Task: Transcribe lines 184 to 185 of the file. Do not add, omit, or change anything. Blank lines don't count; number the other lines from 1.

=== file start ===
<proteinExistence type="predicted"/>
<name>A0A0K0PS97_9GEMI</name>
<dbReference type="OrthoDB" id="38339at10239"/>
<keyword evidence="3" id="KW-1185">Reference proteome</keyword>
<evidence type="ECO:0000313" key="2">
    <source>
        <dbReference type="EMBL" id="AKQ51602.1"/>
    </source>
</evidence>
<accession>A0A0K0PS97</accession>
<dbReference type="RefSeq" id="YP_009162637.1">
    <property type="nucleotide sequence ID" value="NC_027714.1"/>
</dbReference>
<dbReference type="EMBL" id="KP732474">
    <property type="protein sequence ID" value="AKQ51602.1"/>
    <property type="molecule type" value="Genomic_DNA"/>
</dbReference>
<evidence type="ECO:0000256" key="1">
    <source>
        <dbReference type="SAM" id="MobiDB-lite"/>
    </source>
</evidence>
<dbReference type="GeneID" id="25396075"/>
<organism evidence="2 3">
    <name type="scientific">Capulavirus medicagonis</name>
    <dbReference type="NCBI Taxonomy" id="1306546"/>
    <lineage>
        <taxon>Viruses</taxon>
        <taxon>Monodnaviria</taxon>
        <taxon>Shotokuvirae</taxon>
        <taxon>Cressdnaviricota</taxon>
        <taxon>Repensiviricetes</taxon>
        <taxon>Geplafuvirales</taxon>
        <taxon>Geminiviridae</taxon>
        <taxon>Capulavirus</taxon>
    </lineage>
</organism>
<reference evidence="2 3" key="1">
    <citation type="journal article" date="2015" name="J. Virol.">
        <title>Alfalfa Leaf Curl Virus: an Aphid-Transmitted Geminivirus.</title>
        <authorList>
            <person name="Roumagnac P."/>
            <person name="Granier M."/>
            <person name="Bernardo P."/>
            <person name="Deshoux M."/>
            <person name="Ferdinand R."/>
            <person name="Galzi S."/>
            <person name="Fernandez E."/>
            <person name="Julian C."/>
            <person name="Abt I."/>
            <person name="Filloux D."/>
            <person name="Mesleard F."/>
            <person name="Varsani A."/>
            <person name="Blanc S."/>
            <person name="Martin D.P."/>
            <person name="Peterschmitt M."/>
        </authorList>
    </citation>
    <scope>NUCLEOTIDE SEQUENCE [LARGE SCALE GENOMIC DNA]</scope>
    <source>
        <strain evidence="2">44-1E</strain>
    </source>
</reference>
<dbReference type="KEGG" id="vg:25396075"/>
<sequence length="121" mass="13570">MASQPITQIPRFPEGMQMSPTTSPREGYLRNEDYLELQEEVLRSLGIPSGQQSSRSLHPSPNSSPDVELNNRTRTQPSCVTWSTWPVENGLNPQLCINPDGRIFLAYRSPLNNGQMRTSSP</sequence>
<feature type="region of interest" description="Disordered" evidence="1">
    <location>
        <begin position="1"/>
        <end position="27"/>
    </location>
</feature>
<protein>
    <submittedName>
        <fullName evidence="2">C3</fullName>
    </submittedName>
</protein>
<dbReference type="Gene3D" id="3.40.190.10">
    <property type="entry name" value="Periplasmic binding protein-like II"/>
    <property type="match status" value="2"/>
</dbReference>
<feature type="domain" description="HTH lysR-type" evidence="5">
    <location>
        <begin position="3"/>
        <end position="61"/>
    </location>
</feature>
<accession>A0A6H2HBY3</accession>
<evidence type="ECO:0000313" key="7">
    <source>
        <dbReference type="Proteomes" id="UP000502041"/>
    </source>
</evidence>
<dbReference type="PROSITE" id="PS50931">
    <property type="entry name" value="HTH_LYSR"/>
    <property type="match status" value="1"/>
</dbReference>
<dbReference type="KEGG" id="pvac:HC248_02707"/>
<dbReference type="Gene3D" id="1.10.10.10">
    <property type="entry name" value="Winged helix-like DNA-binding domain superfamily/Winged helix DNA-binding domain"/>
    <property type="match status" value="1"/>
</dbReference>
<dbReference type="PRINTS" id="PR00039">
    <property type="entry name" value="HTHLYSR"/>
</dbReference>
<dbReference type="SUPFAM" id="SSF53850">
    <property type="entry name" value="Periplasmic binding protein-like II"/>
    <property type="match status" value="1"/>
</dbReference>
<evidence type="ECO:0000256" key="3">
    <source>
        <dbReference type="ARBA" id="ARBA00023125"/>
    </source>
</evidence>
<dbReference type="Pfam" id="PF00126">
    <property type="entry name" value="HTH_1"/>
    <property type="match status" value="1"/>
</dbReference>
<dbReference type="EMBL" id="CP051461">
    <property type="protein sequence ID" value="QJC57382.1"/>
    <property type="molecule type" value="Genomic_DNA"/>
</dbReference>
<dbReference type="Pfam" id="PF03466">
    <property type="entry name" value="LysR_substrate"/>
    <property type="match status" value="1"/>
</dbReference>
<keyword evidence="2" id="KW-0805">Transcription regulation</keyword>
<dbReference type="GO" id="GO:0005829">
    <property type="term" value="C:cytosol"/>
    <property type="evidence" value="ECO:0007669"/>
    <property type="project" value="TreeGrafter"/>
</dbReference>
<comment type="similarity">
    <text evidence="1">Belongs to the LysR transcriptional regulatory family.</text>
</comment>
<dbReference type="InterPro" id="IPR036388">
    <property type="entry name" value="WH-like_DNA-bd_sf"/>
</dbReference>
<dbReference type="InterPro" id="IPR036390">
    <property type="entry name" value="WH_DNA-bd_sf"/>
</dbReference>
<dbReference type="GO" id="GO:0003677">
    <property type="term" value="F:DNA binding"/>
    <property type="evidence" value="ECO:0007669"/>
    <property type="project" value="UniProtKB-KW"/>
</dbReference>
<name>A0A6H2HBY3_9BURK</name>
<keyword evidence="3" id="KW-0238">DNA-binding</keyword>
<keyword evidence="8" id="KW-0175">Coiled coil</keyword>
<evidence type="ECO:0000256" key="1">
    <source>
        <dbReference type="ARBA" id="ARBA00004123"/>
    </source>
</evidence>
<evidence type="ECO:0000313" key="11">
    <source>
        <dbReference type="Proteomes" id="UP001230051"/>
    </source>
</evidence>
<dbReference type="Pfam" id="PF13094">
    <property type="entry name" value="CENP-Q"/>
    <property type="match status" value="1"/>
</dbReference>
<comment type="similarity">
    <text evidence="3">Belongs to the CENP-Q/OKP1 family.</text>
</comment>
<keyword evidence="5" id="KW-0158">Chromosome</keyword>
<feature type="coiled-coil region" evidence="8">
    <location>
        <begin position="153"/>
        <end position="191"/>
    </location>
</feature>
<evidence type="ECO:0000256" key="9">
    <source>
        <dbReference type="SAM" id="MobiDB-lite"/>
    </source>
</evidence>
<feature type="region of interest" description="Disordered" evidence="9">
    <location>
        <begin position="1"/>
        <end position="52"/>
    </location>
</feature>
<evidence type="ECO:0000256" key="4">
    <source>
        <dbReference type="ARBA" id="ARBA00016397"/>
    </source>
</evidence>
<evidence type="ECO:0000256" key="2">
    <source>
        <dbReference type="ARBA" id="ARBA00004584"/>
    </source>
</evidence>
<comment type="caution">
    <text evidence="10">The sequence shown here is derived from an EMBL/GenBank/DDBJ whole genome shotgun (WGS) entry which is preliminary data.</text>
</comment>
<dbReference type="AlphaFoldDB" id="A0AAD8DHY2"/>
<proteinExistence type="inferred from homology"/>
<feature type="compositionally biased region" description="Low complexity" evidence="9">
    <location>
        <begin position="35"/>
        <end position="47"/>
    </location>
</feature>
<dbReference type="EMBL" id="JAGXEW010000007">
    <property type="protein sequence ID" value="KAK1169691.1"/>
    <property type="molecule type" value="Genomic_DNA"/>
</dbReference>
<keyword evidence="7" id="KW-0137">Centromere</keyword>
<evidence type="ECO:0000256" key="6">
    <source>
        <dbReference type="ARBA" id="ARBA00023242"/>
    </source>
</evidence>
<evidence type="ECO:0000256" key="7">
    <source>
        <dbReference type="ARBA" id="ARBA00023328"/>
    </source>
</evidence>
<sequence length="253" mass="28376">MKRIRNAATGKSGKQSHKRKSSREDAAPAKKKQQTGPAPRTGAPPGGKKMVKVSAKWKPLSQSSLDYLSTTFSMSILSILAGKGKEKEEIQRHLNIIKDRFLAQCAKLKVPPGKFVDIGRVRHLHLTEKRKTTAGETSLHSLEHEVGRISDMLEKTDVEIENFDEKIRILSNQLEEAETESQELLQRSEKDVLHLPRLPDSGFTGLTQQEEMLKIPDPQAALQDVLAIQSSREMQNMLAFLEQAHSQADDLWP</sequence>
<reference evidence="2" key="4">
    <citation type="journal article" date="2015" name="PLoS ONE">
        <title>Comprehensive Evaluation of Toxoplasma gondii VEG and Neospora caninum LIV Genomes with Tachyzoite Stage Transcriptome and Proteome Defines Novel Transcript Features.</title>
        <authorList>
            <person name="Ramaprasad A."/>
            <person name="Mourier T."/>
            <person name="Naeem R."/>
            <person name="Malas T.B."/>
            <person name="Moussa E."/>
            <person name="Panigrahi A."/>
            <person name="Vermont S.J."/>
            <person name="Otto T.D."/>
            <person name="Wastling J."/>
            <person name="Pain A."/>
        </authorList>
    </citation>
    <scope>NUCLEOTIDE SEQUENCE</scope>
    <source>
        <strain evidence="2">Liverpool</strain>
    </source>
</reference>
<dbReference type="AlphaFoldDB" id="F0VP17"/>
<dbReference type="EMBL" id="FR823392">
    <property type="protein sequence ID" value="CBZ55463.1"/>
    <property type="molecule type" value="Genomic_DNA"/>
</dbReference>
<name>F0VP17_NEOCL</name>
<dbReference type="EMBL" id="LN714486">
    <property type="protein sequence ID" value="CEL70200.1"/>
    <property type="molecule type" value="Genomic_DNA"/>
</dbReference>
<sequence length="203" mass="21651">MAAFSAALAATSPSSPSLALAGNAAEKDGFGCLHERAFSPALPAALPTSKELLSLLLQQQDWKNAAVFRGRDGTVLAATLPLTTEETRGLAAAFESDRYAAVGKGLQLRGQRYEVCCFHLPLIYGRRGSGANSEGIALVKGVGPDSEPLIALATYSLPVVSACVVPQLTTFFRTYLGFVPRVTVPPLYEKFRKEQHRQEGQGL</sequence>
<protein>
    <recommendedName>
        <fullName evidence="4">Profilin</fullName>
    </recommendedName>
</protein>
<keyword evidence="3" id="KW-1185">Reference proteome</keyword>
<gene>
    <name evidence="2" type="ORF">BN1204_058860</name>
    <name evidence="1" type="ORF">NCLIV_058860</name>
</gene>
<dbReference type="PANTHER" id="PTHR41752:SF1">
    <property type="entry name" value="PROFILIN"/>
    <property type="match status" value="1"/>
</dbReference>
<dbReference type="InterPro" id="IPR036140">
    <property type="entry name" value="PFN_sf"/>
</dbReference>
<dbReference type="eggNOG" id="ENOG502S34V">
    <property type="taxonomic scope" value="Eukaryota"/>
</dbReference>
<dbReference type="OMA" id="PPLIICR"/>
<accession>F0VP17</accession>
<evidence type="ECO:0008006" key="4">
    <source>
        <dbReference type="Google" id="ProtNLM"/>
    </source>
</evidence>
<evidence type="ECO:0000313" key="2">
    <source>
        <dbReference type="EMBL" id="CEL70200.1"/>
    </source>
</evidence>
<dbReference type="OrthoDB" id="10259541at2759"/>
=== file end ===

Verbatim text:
<evidence type="ECO:0000256" key="4">
    <source>